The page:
27 Nov The Enduring Spirit of a Gloriously Analog Ski Shop
Prioritizing customer service over clicks, Village Ski Loft continues to thrive after 50 years by adhering to its old-school ethos
Village Ski Loft in Incline Village has a smell. Like the apartment of a favorite ex, a hotel room on the first day of vacation, the growing-up home of your best friend. It’s the smell of both expectation and memory. It’s the discovery of finding yourself in a place where you maybe haven’t spent the most time, but in that moment, there’s no other spot on earth you’d rather be.
In Village Ski Loft’s case, it’s also the alluring, consumer-driven waft of new skis leaned up on the eastern wall like epoxied, sharp-edged soldiers—top sheets, some matte black, others nostalgia neon, standing sentry waiting to be gazed upon. It’s the delight of melted wax cooked up from the workroom, the factory-fresh blends of unboxed fabrics, stiff and almost too new to the touch. It’s gloves ready to find their hands, and smooth, rainbow-lensed goggles waiting to mirror the sun. It’s boots lined up in the corner, plasticky and shiny, showcased like rows of new cars at a dealership.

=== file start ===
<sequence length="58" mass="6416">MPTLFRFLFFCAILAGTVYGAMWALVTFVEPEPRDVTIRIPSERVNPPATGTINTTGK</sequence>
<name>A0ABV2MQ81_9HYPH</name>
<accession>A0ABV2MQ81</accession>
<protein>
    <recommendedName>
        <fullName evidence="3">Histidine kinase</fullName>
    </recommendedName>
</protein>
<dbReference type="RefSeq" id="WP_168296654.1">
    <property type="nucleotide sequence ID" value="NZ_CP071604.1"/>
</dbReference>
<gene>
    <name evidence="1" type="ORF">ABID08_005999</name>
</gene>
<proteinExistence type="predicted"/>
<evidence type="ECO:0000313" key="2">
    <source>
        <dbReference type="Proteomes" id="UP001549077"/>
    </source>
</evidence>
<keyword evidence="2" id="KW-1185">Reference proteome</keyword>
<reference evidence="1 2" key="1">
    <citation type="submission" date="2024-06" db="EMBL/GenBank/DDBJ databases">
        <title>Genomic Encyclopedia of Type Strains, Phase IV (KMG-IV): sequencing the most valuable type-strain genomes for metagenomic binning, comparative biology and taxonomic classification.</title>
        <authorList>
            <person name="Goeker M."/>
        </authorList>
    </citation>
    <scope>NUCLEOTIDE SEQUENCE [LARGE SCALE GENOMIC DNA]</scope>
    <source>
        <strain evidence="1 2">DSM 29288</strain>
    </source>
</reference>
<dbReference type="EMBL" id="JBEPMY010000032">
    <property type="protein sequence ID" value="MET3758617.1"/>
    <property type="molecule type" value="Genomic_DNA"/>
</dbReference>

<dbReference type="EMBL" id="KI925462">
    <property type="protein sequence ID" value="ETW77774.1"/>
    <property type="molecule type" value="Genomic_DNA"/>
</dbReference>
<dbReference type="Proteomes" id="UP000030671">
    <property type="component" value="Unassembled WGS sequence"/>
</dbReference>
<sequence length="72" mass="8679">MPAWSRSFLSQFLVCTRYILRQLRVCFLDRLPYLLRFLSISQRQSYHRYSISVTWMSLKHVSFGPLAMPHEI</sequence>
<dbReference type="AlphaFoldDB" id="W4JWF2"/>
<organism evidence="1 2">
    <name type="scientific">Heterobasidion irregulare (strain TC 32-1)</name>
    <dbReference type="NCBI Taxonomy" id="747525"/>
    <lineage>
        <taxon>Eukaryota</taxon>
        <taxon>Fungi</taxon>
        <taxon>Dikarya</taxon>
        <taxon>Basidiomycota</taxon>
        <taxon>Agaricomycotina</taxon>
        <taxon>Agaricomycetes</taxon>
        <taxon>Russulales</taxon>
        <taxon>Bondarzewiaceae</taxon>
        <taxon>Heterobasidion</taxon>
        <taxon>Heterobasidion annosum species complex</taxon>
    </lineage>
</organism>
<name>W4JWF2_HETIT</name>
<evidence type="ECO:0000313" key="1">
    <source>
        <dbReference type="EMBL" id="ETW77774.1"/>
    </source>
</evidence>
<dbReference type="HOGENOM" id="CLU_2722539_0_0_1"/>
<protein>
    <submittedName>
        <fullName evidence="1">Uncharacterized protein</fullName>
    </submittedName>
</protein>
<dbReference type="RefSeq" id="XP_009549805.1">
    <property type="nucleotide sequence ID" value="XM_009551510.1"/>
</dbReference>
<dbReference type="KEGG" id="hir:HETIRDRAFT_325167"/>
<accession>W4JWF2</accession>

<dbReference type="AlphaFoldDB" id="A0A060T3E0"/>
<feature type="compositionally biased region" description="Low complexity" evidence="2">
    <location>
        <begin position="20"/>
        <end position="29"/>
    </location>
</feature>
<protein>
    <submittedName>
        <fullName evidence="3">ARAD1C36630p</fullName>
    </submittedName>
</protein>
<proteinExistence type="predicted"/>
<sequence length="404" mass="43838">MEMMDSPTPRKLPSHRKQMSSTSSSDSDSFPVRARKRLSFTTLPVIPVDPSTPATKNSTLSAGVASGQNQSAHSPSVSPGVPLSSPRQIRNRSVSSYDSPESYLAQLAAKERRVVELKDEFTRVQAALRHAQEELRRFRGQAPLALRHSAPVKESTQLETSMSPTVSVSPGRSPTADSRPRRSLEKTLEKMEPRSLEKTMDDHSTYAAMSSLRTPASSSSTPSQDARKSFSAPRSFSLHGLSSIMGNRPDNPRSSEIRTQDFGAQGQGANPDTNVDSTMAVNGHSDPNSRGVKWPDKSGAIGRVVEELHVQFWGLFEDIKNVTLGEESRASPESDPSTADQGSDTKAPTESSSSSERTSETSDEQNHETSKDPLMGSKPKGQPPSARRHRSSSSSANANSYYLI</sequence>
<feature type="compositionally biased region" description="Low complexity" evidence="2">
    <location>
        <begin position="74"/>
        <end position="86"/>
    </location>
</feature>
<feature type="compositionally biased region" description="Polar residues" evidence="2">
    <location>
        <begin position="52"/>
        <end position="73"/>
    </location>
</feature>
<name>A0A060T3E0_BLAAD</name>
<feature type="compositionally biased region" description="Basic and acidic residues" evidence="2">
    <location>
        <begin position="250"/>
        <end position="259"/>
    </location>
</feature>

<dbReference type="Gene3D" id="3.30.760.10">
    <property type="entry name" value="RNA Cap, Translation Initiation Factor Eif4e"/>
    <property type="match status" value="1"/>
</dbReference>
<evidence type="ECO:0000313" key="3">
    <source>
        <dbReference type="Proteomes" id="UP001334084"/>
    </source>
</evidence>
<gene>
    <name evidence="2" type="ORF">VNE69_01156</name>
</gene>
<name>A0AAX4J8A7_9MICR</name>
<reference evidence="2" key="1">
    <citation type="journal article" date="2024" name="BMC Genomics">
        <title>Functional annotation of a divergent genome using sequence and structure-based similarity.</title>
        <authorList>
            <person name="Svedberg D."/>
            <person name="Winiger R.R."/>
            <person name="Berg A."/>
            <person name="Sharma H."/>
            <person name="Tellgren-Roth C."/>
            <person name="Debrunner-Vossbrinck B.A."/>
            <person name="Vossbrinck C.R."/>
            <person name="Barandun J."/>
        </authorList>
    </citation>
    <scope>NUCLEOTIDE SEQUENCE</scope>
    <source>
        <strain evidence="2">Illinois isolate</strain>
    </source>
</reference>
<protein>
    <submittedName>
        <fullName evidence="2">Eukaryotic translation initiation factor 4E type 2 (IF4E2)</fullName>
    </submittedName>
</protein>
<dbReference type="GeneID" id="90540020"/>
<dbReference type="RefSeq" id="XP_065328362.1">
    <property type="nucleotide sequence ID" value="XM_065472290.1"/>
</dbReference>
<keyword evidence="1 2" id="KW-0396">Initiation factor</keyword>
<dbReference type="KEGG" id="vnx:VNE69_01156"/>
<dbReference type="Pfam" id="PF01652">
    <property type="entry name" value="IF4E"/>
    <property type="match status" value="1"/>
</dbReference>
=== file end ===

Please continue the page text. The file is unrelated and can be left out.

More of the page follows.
And then, someone opens one of the glass entry doors, and an early-winter Tahoe breeze of pine needles and chimney smoke makes its way in. It starts out cold in your throat, but soon washes down the drudgery of what got you here and fills you with anticipation. You, after all, are about to get outfitted. You’re about to go outside.
For people like me—and we are a lucky legion—the smell of Village Ski Loft is Lake Tahoe.
The Perfect Layout
“This place does have something. It gets under your skin, really,” Aaron “Elko” James says on a late fall morning between inventory checks and unboxing new skis, poles, boots and apparel.
At 43 years old, James is Village Ski Loft’s general manager and veteran employee. The Elko, Nevada-raised (hence the nickname) torchbearer of Tahoe’s longest-tenured ski shop came on at age 19 as a seasonal worker in the winter of 2000 and never left the second story of the otherwise nondescript building at the corner of Tahoe and Northwood boulevards.